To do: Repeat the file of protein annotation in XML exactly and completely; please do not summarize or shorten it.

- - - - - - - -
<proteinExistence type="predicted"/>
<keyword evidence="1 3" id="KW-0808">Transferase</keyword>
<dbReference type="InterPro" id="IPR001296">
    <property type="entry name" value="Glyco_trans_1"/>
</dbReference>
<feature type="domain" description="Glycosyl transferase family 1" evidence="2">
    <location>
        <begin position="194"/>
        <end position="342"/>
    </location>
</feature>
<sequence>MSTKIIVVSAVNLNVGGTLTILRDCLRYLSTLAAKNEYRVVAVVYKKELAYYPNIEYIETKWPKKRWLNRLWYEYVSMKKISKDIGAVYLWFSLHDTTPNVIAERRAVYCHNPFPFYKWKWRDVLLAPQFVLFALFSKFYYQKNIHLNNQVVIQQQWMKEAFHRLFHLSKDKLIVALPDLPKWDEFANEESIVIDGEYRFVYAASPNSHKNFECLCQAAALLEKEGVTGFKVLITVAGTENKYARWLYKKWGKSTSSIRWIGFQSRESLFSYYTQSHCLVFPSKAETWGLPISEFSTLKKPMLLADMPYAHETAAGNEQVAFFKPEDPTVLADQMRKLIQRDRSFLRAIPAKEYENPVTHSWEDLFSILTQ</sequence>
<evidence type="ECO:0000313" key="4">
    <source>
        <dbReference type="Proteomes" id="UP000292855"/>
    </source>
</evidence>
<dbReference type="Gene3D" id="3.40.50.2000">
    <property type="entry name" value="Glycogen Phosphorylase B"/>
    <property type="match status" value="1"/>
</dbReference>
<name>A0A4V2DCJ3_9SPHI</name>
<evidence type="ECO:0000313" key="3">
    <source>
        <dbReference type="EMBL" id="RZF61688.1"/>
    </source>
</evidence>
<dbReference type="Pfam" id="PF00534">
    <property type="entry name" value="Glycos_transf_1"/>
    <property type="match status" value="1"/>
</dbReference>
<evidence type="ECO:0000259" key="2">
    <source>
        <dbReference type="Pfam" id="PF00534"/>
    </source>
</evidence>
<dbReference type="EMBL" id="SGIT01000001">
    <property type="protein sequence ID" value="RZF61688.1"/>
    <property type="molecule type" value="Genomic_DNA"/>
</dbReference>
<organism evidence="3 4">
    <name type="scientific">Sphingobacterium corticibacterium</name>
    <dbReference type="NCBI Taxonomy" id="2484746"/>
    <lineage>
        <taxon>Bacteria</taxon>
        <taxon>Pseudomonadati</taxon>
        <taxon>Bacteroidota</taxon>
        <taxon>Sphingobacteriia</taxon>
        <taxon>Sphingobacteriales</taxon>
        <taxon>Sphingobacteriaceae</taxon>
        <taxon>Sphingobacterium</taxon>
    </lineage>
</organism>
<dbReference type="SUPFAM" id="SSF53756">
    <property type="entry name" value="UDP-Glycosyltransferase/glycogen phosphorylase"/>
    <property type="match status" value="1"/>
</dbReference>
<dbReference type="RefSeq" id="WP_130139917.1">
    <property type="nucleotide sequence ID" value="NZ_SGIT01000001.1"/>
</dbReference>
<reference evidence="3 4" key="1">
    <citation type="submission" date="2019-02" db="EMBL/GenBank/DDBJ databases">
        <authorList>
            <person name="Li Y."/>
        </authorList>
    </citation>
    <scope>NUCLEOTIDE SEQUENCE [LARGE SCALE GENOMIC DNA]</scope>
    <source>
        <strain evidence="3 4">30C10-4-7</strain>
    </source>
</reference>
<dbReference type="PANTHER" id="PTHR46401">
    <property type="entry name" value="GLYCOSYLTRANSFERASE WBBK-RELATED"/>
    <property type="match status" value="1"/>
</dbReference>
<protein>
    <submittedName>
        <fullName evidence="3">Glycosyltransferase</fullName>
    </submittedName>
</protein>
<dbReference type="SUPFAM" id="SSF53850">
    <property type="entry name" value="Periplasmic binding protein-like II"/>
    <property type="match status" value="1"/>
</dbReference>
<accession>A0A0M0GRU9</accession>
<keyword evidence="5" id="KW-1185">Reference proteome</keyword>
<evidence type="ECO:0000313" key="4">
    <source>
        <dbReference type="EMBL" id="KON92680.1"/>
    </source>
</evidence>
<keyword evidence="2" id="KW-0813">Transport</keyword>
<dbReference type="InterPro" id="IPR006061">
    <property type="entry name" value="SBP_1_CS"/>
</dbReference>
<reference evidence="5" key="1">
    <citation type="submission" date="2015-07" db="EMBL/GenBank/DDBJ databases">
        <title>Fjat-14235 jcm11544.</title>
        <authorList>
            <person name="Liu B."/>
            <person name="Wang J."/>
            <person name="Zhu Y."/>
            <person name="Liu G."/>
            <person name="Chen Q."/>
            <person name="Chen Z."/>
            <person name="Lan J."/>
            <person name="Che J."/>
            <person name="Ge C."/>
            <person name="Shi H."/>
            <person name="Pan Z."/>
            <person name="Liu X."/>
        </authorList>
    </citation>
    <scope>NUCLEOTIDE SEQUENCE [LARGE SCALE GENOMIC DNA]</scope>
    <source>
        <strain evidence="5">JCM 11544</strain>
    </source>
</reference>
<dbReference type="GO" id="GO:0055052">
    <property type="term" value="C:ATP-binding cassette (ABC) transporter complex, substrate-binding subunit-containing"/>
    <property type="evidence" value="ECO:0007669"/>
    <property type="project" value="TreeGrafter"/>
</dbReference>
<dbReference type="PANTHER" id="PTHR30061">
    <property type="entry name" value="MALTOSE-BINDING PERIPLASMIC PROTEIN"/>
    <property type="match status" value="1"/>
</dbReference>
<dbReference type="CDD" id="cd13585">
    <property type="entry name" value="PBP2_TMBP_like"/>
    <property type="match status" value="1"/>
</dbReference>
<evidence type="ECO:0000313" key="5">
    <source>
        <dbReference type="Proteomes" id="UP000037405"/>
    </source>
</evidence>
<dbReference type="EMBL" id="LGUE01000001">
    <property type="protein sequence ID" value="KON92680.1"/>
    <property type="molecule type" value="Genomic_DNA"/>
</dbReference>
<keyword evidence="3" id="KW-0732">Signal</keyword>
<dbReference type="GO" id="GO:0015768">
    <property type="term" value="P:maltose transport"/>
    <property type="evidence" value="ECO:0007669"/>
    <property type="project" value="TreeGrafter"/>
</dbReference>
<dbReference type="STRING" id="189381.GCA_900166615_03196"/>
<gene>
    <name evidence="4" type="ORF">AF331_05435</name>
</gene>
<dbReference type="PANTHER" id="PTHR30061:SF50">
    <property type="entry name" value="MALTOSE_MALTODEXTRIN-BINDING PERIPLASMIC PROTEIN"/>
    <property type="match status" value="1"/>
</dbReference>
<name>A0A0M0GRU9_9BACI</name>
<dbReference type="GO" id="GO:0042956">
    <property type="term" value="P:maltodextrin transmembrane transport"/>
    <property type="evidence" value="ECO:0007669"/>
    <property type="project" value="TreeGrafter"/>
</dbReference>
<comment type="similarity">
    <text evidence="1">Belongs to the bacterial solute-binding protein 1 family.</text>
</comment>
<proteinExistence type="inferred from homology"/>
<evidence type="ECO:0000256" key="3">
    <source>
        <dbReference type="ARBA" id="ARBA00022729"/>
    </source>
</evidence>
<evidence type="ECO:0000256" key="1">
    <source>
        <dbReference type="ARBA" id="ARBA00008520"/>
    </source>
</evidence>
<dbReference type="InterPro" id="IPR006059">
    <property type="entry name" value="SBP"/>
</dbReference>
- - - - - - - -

<proteinExistence type="predicted"/>
<keyword evidence="1 3" id="KW-0808">Transferase</keyword>
<dbReference type="InterPro" id="IPR001296">
    <property type="entry name" value="Glyco_trans_1"/>
</dbReference>
<feature type="domain" description="Glycosyl transferase family 1" evidence="2">
    <location>
        <begin position="194"/>
        <end position="342"/>
    </location>
</feature>
<sequence>MSTKIIVVSAVNLNVGGTLTILRDCLRYLSTLAAKNEYRVVAVVYKKELAYYPNIEYIETKWPKKRWLNRLWYEYVSMKKISKDIGAVYLWFSLHDTTPNVIAERRAVYCHNPFPFYKWKWRDVLLAPQFVLFALFSKFYYQKNIHLNNQVVIQQQWMKEAFHRLFHLSKDKLIVALPDLPKWDEFANEESIVIDGEYRFVYAASPNSHKNFECLCQAAALLEKEGVTGFKVLITVAGTENKYARWLYKKWGKSTSSIRWIGFQSRESLFSYYTQSHCLVFPSKAETWGLPISEFSTLKKPMLLADMPYAHETAAGNEQVAFFKPEDPTVLADQMRKLIQRDRSFLRAIPAKEYENPVTHSWEDLFSILTQ</sequence>
<evidence type="ECO:0000313" key="4">
    <source>
        <dbReference type="Proteomes" id="UP000292855"/>
    </source>
</evidence>
<dbReference type="Gene3D" id="3.40.50.2000">
    <property type="entry name" value="Glycogen Phosphorylase B"/>
    <property type="match status" value="1"/>
</dbReference>
<name>A0A4V2DCJ3_9SPHI</name>
<evidence type="ECO:0000313" key="3">
    <source>
        <dbReference type="EMBL" id="RZF61688.1"/>
    </source>
</evidence>
<dbReference type="Pfam" id="PF00534">
    <property type="entry name" value="Glycos_transf_1"/>
    <property type="match status" value="1"/>
</dbReference>
<evidence type="ECO:0000259" key="2">
    <source>
        <dbReference type="Pfam" id="PF00534"/>
    </source>
</evidence>
<dbReference type="EMBL" id="SGIT01000001">
    <property type="protein sequence ID" value="RZF61688.1"/>
    <property type="molecule type" value="Genomic_DNA"/>
</dbReference>
<organism evidence="3 4">
    <name type="scientific">Sphingobacterium corticibacterium</name>
    <dbReference type="NCBI Taxonomy" id="2484746"/>
    <lineage>
        <taxon>Bacteria</taxon>
        <taxon>Pseudomonadati</taxon>
        <taxon>Bacteroidota</taxon>
        <taxon>Sphingobacteriia</taxon>
        <taxon>Sphingobacteriales</taxon>
        <taxon>Sphingobacteriaceae</taxon>
        <taxon>Sphingobacterium</taxon>
    </lineage>
</organism>
<dbReference type="SUPFAM" id="SSF53756">
    <property type="entry name" value="UDP-Glycosyltransferase/glycogen phosphorylase"/>
    <property type="match status" value="1"/>
</dbReference>
<dbReference type="RefSeq" id="WP_130139917.1">
    <property type="nucleotide sequence ID" value="NZ_SGIT01000001.1"/>
</dbReference>
<reference evidence="3 4" key="1">
    <citation type="submission" date="2019-02" db="EMBL/GenBank/DDBJ databases">
        <authorList>
            <person name="Li Y."/>
        </authorList>
    </citation>
    <scope>NUCLEOTIDE SEQUENCE [LARGE SCALE GENOMIC DNA]</scope>
    <source>
        <strain evidence="3 4">30C10-4-7</strain>
    </source>
</reference>
<dbReference type="PANTHER" id="PTHR46401">
    <property type="entry name" value="GLYCOSYLTRANSFERASE WBBK-RELATED"/>
    <property type="match status" value="1"/>
</dbReference>
<protein>
    <submittedName>
        <fullName evidence="3">Glycosyltransferase</fullName>
    </submittedName>
</protein>
<dbReference type="SUPFAM" id="SSF53850">
    <property type="entry name" value="Periplasmic binding protein-like II"/>
    <property type="match status" value="1"/>
</dbReference>
<accession>A0A0M0GRU9</accession>
<keyword evidence="5" id="KW-1185">Reference proteome</keyword>
<evidence type="ECO:0000313" key="4">
    <source>
        <dbReference type="EMBL" id="KON92680.1"/>
    </source>
</evidence>
<keyword evidence="2" id="KW-0813">Transport</keyword>
<dbReference type="InterPro" id="IPR006061">
    <property type="entry name" value="SBP_1_CS"/>
</dbReference>
<reference evidence="5" key="1">
    <citation type="submission" date="2015-07" db="EMBL/GenBank/DDBJ databases">
        <title>Fjat-14235 jcm11544.</title>
        <authorList>
            <person name="Liu B."/>
            <person name="Wang J."/>
            <person name="Zhu Y."/>
            <person name="Liu G."/>
            <person name="Chen Q."/>
            <person name="Chen Z."/>
            <person name="Lan J."/>
            <person name="Che J."/>
            <person name="Ge C."/>
            <person name="Shi H."/>
            <person name="Pan Z."/>
            <person name="Liu X."/>
        </authorList>
    </citation>
    <scope>NUCLEOTIDE SEQUENCE [LARGE SCALE GENOMIC DNA]</scope>
    <source>
        <strain evidence="5">JCM 11544</strain>
    </source>
</reference>
<dbReference type="GO" id="GO:0055052">
    <property type="term" value="C:ATP-binding cassette (ABC) transporter complex, substrate-binding subunit-containing"/>
    <property type="evidence" value="ECO:0007669"/>
    <property type="project" value="TreeGrafter"/>
</dbReference>
<dbReference type="PANTHER" id="PTHR30061">
    <property type="entry name" value="MALTOSE-BINDING PERIPLASMIC PROTEIN"/>
    <property type="match status" value="1"/>
</dbReference>
<dbReference type="CDD" id="cd13585">
    <property type="entry name" value="PBP2_TMBP_like"/>
    <property type="match status" value="1"/>
</dbReference>
<evidence type="ECO:0000313" key="5">
    <source>
        <dbReference type="Proteomes" id="UP000037405"/>
    </source>
</evidence>
<dbReference type="EMBL" id="LGUE01000001">
    <property type="protein sequence ID" value="KON92680.1"/>
    <property type="molecule type" value="Genomic_DNA"/>
</dbReference>
<keyword evidence="3" id="KW-0732">Signal</keyword>
<dbReference type="GO" id="GO:0015768">
    <property type="term" value="P:maltose transport"/>
    <property type="evidence" value="ECO:0007669"/>
    <property type="project" value="TreeGrafter"/>
</dbReference>
<dbReference type="STRING" id="189381.GCA_900166615_03196"/>
<gene>
    <name evidence="4" type="ORF">AF331_05435</name>
</gene>
<dbReference type="PANTHER" id="PTHR30061:SF50">
    <property type="entry name" value="MALTOSE_MALTODEXTRIN-BINDING PERIPLASMIC PROTEIN"/>
    <property type="match status" value="1"/>
</dbReference>
<name>A0A0M0GRU9_9BACI</name>
<dbReference type="GO" id="GO:0042956">
    <property type="term" value="P:maltodextrin transmembrane transport"/>
    <property type="evidence" value="ECO:0007669"/>
    <property type="project" value="TreeGrafter"/>
</dbReference>
<comment type="similarity">
    <text evidence="1">Belongs to the bacterial solute-binding protein 1 family.</text>
</comment>
<proteinExistence type="inferred from homology"/>
<evidence type="ECO:0000256" key="3">
    <source>
        <dbReference type="ARBA" id="ARBA00022729"/>
    </source>
</evidence>
<evidence type="ECO:0000256" key="1">
    <source>
        <dbReference type="ARBA" id="ARBA00008520"/>
    </source>
</evidence>
<dbReference type="InterPro" id="IPR006059">
    <property type="entry name" value="SBP"/>
</dbReference>